A reduction in estimated systolic PA pressures also followed a progressive normalizing trend. By one year, only 29% of patients had pressures elevated >35 mm Hg. At late follow-up, Oelberg et al. (12)demonstrated persistent elevation in rest systolic PA pressures in 16% of their patients, and some patients only demonstrated abnormal elevation of PA pressures during exercise. These findings suggest a proportion of patients have permanently elevated pulmonary vascular resistance before ASD closure.
We have documented accurately the degree of intraobserver variability for echocardiographic, radiographic and ECG measurements. Intraobserver variability was <10% for all of the echocardiographic and radiographic measurements, with the greatest variability demonstrated in RA measurements (6.5%). Right atrial dimensions, however, decreased by >10% at six months, more than that expected by chance alone. Intraobserver variability was <5% for all ECG measures, with the exception of QRS duration, which was 8.8%. Despite this higher variability, QRS duration had declined by 10% at six months and 16% at one year, again more than anticipated by variability alone. We therefore believe that the decline in echocardiographic, ECG and radiographic dimensions reflects a true improvement in right heart size.
This study was a retrospective analysis using echocardiographic, ECG and radiographic means to describe changes in right heart physiology after device closure of an ASD. Because of the nongeometric shape of the RV, quantitation of RV volume is difficult by echocardiography. Thus, RV dimensions are utilized as a surrogate for RV size. Our data were collected over a one-year period only, and during that time, considerable normalization in virtually all variables was demonstrated. Longer follow-up is imperative to elucidate further changes in RV physiology. Larger multicenter patient cohorts would permit more detailed assessment of risk factors for impaired RV remodeling late after ASD closure.
In adults undergoing transcatheter ASD closure, there was a significant reduction in RA and RV sizes and PSM, with corresponding mechanoelectric improvement in the PR interval, ECG RA overload pattern, mean frontal plane QRS axis and QRS duration early after the procedure. Systolic PA pressures followed a slower decline over one year. Twenty-nine percent of patients demonstrated persistent elevation of PA pressures (they tended to be >40 years of age). Similarly, 29% of patients had impaired right heart remodeling at one year, corresponding to published data on patients who have undergone surgical repair. We conclude that device closure of ASDs in adults leads to early improvement, with subsequent continued improvement in RV and RA physiology. We believe our data support the increasing practice and body of knowledge in support of nonsurgical closure of isolated secundum ASDs in selected adults.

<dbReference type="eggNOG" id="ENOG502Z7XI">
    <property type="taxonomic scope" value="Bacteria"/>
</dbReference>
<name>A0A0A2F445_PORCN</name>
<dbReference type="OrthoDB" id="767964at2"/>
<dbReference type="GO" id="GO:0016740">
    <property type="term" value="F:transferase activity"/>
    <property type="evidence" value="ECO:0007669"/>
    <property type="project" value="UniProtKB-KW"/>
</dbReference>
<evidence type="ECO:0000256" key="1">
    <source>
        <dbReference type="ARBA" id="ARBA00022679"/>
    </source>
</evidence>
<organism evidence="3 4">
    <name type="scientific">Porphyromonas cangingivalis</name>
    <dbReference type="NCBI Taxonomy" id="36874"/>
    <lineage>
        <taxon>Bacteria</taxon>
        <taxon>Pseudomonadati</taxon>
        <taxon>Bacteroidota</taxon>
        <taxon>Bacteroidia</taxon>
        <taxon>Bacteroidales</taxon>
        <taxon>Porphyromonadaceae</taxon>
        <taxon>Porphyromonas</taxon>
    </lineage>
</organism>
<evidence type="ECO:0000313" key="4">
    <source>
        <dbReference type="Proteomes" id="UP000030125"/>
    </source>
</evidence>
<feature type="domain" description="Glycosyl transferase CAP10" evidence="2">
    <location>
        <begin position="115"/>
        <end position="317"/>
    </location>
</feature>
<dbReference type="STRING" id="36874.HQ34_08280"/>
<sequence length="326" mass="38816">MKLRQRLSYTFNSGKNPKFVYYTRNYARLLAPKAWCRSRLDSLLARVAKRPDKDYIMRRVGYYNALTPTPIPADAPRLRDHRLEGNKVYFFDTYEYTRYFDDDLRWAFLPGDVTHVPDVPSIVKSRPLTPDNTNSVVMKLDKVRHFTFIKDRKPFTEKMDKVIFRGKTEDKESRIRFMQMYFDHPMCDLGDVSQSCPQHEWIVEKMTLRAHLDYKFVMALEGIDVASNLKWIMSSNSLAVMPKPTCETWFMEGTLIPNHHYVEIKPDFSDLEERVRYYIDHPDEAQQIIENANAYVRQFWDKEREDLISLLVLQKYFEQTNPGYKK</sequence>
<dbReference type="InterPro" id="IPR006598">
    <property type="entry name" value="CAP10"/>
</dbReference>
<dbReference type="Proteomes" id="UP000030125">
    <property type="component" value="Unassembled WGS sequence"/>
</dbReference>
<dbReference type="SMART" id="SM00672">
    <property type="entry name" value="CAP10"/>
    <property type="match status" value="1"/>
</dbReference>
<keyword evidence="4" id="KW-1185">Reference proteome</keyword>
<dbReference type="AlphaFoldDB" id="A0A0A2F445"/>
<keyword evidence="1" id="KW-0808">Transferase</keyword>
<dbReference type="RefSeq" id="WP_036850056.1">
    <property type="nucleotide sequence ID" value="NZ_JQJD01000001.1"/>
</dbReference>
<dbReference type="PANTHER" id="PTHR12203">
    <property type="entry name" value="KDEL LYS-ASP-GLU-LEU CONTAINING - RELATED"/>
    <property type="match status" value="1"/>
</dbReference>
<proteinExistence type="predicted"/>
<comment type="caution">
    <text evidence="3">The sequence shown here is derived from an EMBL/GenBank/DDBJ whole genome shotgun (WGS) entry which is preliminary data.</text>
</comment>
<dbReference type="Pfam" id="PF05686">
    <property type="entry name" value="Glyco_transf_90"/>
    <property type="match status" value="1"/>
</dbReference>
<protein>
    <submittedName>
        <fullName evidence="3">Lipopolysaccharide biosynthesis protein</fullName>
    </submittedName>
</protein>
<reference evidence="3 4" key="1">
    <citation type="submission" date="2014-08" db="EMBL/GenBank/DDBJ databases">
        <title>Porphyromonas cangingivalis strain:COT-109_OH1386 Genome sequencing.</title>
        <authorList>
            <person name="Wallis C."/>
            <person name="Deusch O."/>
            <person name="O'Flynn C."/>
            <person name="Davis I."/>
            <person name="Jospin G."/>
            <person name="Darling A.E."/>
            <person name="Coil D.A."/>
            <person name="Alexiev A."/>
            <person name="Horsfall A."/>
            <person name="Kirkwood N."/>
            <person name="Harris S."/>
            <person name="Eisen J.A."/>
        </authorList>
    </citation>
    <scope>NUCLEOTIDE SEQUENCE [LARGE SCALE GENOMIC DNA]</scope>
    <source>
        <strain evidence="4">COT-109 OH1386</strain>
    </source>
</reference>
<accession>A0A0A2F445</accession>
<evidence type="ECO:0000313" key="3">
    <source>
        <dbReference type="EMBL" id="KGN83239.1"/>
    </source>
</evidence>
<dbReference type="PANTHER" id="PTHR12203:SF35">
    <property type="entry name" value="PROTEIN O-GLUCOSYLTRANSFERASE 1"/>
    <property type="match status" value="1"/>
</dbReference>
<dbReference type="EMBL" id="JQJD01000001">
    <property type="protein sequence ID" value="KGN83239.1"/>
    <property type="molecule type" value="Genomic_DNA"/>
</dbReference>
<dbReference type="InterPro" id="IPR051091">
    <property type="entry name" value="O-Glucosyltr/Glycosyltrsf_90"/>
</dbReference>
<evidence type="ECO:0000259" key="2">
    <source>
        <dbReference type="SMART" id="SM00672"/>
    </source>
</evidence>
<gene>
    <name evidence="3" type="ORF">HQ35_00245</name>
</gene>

Dr. Veldtman thanks Drs. Per Morten Fredriksen and Lip Bun Tan, who have been inspirational and have made this project possible.
↵1 Dr. Veldtman was provided with research grants from the National Heart Research Fund, Leeds, and The Children’s Heart Surgery Fund, Yorkshire Heart Centre, Leeds, United Kingdom.
- atrial septal defect
- electrocardiogram or electrocardiographic
- pulmonary artery
- paradoxical septal motion
- right atrium or atrial
- right ventricle or ventricular
- right ventricular outflow tract diameter
- Received October 10, 2000.
- Revision received February 27, 2001.
- Accepted March 22, 2001.
- American College of Cardiology
- Dickinson D.F,
- Arnold R,
- Wilkinson J.L
- Hijazi Z.M,
- Hellenbrand W.E
- Konstantinides S,
- Geibel Olschewski M,
- et al.
- Horvath K.A,
- Burke R.P,
- Collins J.J,
- Cohn L.H
- Chan K.C,
- Godman M.J,
- Walsh K,
- et al.
- Weyman A.E
- Bommer W,
- Weinert L,
- Neumann A,
- et al.
- Gatzoulis M.A,
- Munk M.-D,
- Williams W.G,
- Webb G.D